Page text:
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The trust cup

June 18th, 2004 · 1 Comment

How can you encourage your kids to tell the truth and not to lie? Jenny posted a piece of helpful advice she received from a friend: the trust cup.

Here’s what I did. I got 2 glasses (Joel is particularly fond of the adult glasses), and filled one full with water. We sat at the table and I showed him the full “trust cup”. I explained that when he is truthful the “trust cup” is full. Then I demonstrated that with each lie, the trust cup grows empty. He did not like that. I demonstrated further that it takes many more truths to fill the “trust cup” than lies to empty it. He was pretty frustrated when the “trust cup” was emptied. I explained that today the “trust cup” is full (starting over) and encouraged him to try to keep it that way. He seemed pretty on-board.

I hadn’t heard of this illustration but it seems to make sense. I hope it works well with Joel. When reading Jenny’s post, I remembered another piece of advice I had heard regarding how to handle a child’s misbehavior. Certainly there are ways to discourage a kid, such as losing privileges or time outs.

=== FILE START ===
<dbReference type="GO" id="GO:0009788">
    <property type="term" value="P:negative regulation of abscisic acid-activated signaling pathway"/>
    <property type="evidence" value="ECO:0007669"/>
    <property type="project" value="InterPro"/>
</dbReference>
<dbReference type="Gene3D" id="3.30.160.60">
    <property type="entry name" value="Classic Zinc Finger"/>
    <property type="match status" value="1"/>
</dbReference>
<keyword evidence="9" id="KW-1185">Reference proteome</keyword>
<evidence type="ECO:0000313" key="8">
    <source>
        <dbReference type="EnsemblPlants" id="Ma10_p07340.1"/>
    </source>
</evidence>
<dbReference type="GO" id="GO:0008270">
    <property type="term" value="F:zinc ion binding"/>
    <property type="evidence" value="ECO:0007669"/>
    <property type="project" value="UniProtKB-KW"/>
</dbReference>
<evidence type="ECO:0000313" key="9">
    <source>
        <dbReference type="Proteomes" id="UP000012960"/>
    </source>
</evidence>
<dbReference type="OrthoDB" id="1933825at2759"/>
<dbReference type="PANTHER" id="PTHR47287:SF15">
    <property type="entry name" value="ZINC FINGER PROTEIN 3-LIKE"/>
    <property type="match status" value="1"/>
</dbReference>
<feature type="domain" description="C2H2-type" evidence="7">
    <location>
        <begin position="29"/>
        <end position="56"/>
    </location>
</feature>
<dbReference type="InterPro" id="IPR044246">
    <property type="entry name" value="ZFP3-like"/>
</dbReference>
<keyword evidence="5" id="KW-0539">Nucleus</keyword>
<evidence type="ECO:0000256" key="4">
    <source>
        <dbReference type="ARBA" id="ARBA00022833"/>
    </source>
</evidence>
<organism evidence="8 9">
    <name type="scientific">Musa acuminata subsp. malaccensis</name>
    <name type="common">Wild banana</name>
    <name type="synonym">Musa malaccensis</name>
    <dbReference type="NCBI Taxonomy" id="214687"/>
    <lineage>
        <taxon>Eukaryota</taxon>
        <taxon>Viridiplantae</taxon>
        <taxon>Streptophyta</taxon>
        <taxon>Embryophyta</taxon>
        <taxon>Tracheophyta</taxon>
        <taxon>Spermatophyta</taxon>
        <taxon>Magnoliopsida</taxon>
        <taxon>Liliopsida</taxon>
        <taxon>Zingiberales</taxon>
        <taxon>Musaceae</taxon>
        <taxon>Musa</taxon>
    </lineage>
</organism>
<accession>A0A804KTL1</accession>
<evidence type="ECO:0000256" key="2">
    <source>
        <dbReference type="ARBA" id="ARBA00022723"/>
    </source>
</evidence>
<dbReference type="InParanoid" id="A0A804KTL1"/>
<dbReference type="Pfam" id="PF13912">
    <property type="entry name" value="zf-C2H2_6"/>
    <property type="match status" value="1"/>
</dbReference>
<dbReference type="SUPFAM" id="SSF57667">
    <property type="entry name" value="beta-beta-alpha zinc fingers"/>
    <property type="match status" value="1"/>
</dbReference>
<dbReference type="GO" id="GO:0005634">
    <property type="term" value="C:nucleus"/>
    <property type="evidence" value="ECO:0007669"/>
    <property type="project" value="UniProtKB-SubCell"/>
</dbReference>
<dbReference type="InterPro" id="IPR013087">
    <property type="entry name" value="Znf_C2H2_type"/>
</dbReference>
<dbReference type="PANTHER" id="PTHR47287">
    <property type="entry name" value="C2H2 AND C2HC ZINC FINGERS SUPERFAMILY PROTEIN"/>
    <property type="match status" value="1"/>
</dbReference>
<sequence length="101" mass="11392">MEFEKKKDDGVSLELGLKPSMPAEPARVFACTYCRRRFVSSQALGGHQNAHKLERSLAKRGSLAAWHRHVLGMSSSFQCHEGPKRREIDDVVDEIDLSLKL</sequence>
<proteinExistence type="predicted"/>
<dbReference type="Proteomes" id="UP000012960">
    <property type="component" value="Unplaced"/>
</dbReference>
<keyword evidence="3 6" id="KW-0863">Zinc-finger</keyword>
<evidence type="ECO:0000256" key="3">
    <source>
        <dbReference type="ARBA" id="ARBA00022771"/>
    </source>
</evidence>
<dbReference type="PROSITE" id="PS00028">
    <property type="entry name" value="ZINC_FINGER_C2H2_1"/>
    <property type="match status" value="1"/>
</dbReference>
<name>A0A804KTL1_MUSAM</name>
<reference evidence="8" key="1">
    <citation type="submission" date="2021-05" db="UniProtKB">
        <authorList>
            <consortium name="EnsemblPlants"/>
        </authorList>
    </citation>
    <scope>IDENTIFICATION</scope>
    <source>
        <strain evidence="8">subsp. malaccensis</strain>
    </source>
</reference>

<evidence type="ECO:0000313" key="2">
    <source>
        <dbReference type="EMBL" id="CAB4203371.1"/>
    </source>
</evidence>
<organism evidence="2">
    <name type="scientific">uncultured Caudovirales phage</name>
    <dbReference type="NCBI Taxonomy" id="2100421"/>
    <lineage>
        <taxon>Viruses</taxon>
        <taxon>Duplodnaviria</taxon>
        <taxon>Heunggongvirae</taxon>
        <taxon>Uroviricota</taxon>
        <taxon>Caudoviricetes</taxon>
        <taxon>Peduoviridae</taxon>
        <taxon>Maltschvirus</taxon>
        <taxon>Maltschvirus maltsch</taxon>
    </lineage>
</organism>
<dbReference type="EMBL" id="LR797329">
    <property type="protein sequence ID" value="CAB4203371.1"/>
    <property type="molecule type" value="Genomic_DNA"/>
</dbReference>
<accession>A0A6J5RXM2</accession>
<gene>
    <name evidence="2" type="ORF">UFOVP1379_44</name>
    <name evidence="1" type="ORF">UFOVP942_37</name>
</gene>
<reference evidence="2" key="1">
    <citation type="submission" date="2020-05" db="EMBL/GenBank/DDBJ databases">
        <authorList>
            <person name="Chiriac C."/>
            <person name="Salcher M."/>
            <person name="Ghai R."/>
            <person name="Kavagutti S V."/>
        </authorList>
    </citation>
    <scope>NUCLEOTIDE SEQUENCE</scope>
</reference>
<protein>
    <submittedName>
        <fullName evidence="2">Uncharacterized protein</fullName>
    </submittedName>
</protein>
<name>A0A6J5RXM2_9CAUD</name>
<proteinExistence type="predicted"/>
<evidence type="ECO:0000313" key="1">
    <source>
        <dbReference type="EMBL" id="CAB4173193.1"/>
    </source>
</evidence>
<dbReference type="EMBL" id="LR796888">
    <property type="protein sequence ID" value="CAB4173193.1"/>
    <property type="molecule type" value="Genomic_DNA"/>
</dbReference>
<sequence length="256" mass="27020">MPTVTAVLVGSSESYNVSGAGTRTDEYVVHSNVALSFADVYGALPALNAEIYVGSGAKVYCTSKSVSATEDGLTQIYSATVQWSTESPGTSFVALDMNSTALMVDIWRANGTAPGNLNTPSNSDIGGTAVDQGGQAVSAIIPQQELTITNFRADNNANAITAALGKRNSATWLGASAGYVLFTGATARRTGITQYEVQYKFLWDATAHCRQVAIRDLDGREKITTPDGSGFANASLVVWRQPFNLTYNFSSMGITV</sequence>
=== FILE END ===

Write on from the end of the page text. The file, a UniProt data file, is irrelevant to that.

Often though, when I find myself having a hard time with the children, and it seems that they are constantly going against me, I have to stop myself and analyze what has been happening in our home. Have we been too busy? Have I been caught up with other tasks or errands? Have I been spending time and energy with this particular child or is there a good reason why she is asking for my attention, even if it is in a “bad” way? It’s too easy for me to become too busy. But my girls let me know!

I try to remember that I need to put money in the bank, so to speak, with my kids. I need to build our relationship through fun. I need to relax and play with them. Laugh. Dance. Eat ice cream.

Not to say that if a child misbehaves, I think that it’s time to take her to Dairy Queen as a reward. But I do need to examine myself and see how I have been interacting with my girls. Have we been having enough fun? Have I been giving them reasons to want a relationship with me? Have we been enjoying each other?

One way to look at the trust cup illustration is to see that each side of the relationship – the parent and the child – has one. Building a bond with my daughters through shared times – whether it’s a special trip to the pool or sofa snuggles with favorite books – is like adding water little by little to the trust cup and to the relationship we have together. Truth will come from trust.

Tags: motherhood

1 response so far ↓

  • 1 jenny // Jun 19, 2004 at 9:12 am

    You are right on Julie! Making deposits in the bank… time, attention, busy-ness… Each of us has has a cup. I especially like you last line, “Truth will come from trust.” Awesome.